Attention, U.S. residents: You’re about to regain the hour you lost last spring. That’s because we’re no longer going to be saving daylight; we’re returning to standard time soon.
Resetting clocks every few months has its annoyances. If you forget to change back to standard time in the fall, you might turn on your TV and discover that you’ve missed the first hour of that game you wanted to see. When clocks “spring forward” in the spring, people who make a habit of arriving at church fashionably late are chagrined to find that they’re going to have to endure the entire service. Those who live in Arizona or Hawaii have no excuse for being late or early, since they observe year-round standard time.
“What time is it?” has become an increasingly complicated question. Back when people used sundials to determine local time, villages that were only a few miles apart had different opinions of when noon was. It didn’t matter much, though, since one rarely visited that neighboring village.
With the growth of international trade and travel, there was a greater incentive to get on the same schedule. Greenwich Mean Time was an attempt to get the world to synchronize its watches, so to speak.
The general idea is that there is a one-hour difference for every 15 degrees of longitude. The so-called prime meridian — 0° longitude — runs through Greenwich, England, which is not very far down the Thames from London. The location of the prime meridian was arbitrary, of course, but in 1884 an international conference decided to humor the Brits and let them think the world’s day started there.
It’s probably worth noting that the one hour = fifteen degrees concept gets ignored in a lot of places. China, for example, has one time zone for the entire country, which covers 60 degrees of longitude. Like most Asian and African countries, the Chinese don’t bother with daylight saving time, either.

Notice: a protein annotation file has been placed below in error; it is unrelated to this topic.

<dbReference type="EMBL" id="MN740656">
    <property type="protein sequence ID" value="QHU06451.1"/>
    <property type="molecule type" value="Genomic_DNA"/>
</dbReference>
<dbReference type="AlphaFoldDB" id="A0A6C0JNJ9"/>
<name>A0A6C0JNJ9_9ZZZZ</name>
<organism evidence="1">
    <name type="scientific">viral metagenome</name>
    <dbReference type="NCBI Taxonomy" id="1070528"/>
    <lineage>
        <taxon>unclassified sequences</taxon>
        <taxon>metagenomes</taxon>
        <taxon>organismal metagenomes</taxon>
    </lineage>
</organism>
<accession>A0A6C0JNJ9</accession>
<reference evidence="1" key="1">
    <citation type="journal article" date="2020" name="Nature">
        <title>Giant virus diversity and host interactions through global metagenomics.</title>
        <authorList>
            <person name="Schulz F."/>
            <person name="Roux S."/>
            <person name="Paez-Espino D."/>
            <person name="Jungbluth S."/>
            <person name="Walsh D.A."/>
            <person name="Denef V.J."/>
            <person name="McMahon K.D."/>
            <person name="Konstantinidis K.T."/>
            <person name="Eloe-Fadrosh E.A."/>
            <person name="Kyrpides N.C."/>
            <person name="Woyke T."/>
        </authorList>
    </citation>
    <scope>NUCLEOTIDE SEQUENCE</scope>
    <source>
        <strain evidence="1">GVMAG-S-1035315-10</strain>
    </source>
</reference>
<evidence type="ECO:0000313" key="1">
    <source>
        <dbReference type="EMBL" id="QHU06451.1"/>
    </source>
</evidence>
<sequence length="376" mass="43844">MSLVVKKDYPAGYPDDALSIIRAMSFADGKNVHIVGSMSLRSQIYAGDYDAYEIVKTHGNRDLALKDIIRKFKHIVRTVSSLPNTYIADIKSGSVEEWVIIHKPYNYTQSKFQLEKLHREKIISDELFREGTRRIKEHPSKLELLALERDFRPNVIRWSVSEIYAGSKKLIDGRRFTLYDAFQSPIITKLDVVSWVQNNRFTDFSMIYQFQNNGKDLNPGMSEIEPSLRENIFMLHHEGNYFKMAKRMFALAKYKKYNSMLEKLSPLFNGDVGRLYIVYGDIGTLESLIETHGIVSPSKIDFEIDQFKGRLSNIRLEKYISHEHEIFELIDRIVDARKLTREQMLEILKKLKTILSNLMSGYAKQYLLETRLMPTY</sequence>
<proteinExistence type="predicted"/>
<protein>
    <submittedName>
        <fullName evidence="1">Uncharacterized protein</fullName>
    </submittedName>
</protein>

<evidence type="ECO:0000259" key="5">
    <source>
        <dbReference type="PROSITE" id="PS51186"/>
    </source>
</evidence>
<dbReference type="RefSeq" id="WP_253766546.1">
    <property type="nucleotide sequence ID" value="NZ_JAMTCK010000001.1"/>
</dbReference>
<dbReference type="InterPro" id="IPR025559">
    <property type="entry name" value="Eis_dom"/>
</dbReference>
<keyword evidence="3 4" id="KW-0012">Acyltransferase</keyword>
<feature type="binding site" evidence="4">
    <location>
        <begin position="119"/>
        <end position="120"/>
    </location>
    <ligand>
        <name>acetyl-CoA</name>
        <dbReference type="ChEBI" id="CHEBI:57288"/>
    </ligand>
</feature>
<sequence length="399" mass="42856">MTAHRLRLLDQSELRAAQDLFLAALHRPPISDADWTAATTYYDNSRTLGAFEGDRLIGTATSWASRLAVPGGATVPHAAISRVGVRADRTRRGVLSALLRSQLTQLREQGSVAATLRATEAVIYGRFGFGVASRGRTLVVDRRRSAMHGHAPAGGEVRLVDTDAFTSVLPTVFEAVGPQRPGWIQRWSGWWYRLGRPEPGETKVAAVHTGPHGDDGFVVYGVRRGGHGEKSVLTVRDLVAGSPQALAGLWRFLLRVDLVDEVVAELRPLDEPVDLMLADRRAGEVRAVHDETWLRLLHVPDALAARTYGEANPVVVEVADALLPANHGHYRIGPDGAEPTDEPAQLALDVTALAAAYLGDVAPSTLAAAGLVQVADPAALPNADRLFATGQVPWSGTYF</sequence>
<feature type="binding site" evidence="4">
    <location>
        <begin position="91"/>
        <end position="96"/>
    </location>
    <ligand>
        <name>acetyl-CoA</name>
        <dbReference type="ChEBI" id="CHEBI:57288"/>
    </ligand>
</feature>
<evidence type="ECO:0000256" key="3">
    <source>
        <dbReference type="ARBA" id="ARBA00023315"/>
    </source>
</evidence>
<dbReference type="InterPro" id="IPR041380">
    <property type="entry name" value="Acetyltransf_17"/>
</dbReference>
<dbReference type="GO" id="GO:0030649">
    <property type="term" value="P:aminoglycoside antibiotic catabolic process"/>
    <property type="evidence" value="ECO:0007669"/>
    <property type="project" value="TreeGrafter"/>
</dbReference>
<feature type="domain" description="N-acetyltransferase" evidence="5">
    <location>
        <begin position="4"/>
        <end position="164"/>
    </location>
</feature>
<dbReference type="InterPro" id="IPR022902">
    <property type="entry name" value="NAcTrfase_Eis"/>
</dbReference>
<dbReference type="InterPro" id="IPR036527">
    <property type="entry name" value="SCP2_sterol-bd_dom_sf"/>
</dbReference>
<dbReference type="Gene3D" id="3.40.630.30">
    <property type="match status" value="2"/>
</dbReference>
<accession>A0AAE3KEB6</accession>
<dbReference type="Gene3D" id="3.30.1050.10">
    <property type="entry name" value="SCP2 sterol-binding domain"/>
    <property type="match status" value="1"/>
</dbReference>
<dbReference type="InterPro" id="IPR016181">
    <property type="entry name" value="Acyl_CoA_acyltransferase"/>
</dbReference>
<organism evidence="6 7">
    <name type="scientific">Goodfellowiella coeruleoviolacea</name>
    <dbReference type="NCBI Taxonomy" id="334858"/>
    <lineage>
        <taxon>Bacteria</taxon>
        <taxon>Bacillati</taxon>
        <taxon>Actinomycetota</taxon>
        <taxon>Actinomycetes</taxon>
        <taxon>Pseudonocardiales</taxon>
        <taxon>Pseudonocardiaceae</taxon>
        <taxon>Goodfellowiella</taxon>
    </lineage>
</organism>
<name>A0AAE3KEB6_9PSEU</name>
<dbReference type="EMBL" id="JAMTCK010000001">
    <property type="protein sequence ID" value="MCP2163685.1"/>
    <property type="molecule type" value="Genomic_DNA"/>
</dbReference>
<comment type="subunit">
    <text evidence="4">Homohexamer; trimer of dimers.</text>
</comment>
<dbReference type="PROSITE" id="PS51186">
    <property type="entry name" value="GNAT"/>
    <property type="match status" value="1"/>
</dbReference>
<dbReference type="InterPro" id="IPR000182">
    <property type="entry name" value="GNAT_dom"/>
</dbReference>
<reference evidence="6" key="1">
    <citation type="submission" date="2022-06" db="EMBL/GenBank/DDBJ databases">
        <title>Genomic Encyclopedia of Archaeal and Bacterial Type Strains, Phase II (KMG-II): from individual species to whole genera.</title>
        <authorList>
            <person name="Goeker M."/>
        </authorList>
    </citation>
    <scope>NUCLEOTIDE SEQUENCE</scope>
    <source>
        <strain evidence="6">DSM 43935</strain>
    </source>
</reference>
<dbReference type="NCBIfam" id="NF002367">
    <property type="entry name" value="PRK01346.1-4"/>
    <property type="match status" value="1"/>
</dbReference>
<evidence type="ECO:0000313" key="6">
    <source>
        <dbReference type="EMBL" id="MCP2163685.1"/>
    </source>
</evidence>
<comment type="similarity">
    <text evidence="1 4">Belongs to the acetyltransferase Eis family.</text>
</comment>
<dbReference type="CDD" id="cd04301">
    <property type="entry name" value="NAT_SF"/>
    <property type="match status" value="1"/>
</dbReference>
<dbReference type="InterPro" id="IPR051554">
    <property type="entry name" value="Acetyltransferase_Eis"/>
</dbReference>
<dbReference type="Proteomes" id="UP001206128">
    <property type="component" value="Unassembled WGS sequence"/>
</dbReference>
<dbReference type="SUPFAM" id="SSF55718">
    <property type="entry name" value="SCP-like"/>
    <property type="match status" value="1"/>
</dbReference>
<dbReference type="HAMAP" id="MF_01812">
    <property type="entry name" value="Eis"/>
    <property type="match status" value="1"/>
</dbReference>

The idea of adding an hour of light at the end of the day during summer months wasn’t seriously considered until the late 19th century. It was implemented during World War I as a way to conserve energy resources, and has been repealed and resumed many times since.
In 1966, the U.S. government tried to simplify things by establishing the Uniform Time Act. One of its provisions was that clocks were set forward on the last Sunday in April and returned to standard time on the last Sunday in October. States were allowed to opt out of daylight saving time, provided the entire state did so. The Act has been amended several times since, including an experiment with year-round DST during the Arab oil embargo of the 1970s.
The most recent change to the law took effect in 2007, when the beginning of daylight saving time was moved to the second Sunday in March and the ending was pushed to the first Sunday in November.
One of the arguments for reverting to standard time after Halloween was that kids could then do their trick-or-treating during daylight hours. Seriously. There may be a lot of studies that support that view, but based on anecdotal evidence — the traffic at my front door — kids still show up after dark. That’s just an hour later than it used to be.